It is day eight of the new school year. I am still trying to get my feet under me when it comes to the new schedule, new PLCs, new buildings, new routines, a new common language and new to me ways of talking about the standards. All of my classroom things are in new places, new cupboards and new drawers. There is a new sequence to connect the projector and document camera, new Apple TV and new AirPlay mirroring. There are new log ins and new learning management tools, new teachers and new kids too.

New has high expectations. Whew.

It is easy to get overwhelmed at the start of a new school year. At Singapore American School in the days leading up to our start, leaders surprised me by talking about grace. Give each other, give your families, give your students, give yourselves, give a little grace as you face the demands of getting a new year going.

Grace takes a breath.

Grace assumes positive intent.  Grace gives us permission to fail or forget or forge ahead. Grace helps us to try again, to keep going, to work the tasks, one manageable piece at a time. Grace knows we will get to that sweet spot in the fall where routines take hold and you know all of the students' names and you know where you're going and who's on your team.

Though we are on day eight, I have seen my freshmen just three times, so in many ways it still feels like the first week of school. I am still getting routines in place. We set up our journals: academic and reading/writing. We started class with independent reading. We shared a word of the day. We wrote to each other.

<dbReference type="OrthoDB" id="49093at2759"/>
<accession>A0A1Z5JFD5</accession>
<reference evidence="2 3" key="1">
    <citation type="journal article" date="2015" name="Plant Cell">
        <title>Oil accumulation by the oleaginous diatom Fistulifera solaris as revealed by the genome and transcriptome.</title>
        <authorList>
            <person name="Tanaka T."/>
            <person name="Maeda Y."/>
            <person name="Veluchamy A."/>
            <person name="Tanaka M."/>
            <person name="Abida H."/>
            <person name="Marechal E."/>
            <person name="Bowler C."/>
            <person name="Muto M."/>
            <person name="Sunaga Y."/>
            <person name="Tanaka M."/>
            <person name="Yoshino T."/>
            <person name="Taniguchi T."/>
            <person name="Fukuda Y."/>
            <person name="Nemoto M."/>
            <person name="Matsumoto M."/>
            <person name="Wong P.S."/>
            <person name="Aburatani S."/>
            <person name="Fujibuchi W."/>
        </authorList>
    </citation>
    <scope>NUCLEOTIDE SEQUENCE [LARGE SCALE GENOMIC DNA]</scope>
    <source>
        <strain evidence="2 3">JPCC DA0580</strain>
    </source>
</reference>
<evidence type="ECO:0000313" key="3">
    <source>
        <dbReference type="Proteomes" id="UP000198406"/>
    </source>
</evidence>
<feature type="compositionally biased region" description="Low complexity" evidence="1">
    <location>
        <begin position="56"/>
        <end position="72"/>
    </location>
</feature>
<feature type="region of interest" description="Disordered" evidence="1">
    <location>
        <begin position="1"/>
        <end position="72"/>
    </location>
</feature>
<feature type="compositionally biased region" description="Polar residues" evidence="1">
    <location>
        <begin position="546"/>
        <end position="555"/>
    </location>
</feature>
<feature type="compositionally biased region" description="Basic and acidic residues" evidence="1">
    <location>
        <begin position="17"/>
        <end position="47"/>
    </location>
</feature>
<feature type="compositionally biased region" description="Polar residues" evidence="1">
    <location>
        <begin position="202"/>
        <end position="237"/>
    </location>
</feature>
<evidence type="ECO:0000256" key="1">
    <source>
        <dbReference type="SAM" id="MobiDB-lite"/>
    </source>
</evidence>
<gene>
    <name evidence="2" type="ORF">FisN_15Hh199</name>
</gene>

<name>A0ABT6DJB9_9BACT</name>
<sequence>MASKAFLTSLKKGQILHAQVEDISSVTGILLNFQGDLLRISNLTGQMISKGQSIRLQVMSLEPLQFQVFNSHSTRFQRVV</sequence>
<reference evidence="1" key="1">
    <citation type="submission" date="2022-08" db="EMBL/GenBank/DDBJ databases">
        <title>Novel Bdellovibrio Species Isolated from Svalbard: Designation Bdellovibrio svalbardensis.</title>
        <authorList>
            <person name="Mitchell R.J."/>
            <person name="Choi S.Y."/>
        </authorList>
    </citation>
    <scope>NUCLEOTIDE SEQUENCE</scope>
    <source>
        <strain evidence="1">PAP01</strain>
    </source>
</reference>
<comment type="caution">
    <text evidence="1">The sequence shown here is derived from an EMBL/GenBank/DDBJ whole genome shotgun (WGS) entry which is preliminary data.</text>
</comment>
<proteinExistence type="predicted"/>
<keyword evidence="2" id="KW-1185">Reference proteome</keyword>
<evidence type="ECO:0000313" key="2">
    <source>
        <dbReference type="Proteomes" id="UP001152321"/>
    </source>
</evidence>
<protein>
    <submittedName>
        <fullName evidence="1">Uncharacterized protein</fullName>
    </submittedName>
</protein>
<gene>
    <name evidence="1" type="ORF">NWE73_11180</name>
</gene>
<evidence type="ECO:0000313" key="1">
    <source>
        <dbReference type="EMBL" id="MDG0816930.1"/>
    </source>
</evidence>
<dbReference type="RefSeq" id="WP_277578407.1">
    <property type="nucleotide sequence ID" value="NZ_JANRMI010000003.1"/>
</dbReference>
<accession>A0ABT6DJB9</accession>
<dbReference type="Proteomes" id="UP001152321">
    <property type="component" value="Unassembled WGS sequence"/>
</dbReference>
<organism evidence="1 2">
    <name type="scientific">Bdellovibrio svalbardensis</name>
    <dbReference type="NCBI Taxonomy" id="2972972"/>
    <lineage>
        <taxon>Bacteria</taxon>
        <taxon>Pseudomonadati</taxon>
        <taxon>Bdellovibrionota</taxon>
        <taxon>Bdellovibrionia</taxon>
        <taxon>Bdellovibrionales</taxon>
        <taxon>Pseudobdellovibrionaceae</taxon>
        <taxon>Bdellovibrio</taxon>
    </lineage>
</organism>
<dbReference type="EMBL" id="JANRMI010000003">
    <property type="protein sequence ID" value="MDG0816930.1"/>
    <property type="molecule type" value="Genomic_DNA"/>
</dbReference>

Sentence completions and Dear Ms. S letters connect me to kids from day one. Love the reading and
writing strengths I see in their letters to me already! 

Familiar routines. Feels good.

Wednesday, August 16, 2017

Who Do You See?

Thanks to the team at Two Writing Teachers for linking us up and creating a community in which to write.  I learn so much about writing (and teaching) by writing with this community. 

SAS runs on a rotating block schedule. We have A day and B day and C and D day. The mornings are soft starts with planning time (for teachers or PLC groups) and flex (free) time or Advisory for kids. Tuesday was our second first day of school.